"When I made the first version of Ethera: Ethera 2.0, the ROLI Seaboard had only been on the market for a few months. I was very impressed by this innovative product, so I started studying how to make Ethera 2.0 patches for ROLI.

Kontakt does not natively support ROLI and MPE protocol, for now, so you have to find some tricks to be able to exploit a Kontakt library with ROLI. So I did some Ethera 2.0 vocal patches for the ROLI. Patches didn't work with the TRUE LEGATO engine, but they do allow you to use the GLIDE of the ROLI to create impressive vocal performances, especially for an ethnic sound.

I then decided to replicate this in Ethera Soundscapes. Whilst with Ethera Gold, I made a version of the Hybrid Synth, called "Core Synth", to exploit the ROLI's potential. I created a series of sounds such as Flutes, Textures and Drones, which could be played with the ROLI in an exciting way. The ability to control expressiveness is ever-increasing!"


Zero-G Ethera Gold 2.5 Roli


Take a look at this video below which shows the true power of Ethera and the Seaboard in combination!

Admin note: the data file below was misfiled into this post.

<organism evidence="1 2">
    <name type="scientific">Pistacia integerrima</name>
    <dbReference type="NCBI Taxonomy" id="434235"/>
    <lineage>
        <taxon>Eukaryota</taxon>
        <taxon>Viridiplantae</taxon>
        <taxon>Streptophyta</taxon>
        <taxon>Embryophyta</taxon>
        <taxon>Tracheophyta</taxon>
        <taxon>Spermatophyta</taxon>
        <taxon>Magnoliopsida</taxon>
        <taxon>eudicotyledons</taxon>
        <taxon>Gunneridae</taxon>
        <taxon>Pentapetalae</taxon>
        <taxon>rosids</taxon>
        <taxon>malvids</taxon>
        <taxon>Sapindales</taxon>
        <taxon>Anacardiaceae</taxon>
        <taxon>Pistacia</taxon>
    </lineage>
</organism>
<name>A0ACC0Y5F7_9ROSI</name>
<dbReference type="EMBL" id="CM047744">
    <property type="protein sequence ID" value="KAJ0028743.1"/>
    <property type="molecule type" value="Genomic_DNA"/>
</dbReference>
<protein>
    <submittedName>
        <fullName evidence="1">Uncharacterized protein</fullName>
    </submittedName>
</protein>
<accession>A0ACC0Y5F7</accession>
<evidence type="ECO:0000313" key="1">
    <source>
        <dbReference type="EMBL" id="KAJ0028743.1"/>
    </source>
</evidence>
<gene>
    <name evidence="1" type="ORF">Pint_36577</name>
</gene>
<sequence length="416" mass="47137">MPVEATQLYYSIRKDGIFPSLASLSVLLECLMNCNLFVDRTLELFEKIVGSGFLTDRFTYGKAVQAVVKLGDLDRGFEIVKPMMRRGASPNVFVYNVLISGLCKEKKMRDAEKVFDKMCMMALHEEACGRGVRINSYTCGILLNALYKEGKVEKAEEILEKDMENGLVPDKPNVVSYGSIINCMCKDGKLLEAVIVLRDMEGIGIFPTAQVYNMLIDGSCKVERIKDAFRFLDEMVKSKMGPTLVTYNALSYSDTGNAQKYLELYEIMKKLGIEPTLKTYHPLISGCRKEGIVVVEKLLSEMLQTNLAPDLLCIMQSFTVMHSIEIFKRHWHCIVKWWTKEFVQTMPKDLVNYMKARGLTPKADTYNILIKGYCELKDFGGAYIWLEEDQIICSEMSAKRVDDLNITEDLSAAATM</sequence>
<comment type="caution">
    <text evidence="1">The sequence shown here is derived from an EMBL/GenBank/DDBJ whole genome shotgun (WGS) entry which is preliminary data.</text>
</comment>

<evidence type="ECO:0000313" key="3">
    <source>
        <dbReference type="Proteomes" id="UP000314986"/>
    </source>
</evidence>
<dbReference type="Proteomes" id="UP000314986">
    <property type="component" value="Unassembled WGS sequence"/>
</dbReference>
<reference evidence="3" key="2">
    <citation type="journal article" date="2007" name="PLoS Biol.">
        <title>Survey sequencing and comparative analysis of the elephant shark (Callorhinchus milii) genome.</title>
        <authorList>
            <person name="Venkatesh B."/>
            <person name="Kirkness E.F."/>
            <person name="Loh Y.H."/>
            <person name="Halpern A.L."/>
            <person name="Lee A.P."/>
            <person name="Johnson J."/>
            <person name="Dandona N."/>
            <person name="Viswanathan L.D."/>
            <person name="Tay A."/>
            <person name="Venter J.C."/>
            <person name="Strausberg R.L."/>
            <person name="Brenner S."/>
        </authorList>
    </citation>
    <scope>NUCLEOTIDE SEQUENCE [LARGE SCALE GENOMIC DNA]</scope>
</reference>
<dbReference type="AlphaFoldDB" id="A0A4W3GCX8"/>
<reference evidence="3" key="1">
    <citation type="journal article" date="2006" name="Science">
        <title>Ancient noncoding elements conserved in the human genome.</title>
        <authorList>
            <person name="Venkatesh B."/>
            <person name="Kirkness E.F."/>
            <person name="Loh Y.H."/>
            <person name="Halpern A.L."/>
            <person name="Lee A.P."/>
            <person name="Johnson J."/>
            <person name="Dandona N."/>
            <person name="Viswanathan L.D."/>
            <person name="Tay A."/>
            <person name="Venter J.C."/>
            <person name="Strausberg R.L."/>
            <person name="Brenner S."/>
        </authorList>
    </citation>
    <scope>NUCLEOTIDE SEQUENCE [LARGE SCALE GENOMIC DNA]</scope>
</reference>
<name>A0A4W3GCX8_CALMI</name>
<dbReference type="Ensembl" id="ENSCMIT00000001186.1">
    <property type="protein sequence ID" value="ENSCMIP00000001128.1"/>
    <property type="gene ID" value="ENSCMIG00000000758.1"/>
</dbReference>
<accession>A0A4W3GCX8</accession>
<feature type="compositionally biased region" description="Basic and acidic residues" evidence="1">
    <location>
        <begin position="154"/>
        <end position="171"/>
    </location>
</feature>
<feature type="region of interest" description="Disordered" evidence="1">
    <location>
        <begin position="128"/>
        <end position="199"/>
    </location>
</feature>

At the time of writing, Rob Papen has announced a new update for his synth bass plug-in SubBoomBass 2 which now offers full MPE support. Likewise, the fantastic new Blade 2 additive synthesis plug-in is also supported and includes a dedicated MPE soundbank.

There are a number of other plug-ins that, while not currently fully MPE-compatible, can be used with MPE controllers including Native Instruments Kontakt, Spectrasonics Omnisphere and Trilianu-He, with no doubt many more to follow in the near future.

Rob Papen Blade 2


A Composer's Perspective of MPE...

Composer Gareth Coker

In a recent interview with us, prestigious game composer and BAFTA nominee Gareth Coker told us about his love for the ROLI Seaboard and MPE:

"My favourite hardware is the ROLI Seaboard Rise 49, it just allows me to do things I didn’t think were possible with a keyboard and really can make you think about making music in a different way. It also works wonders with MPE patches which obviously is what it was primarily designed for!"

We also got in touch with one of our favourite film composers, BAFTA Breakthrough Brit Winner Nainita Desai, who has some interesting words to say on her view of MPE and controllers: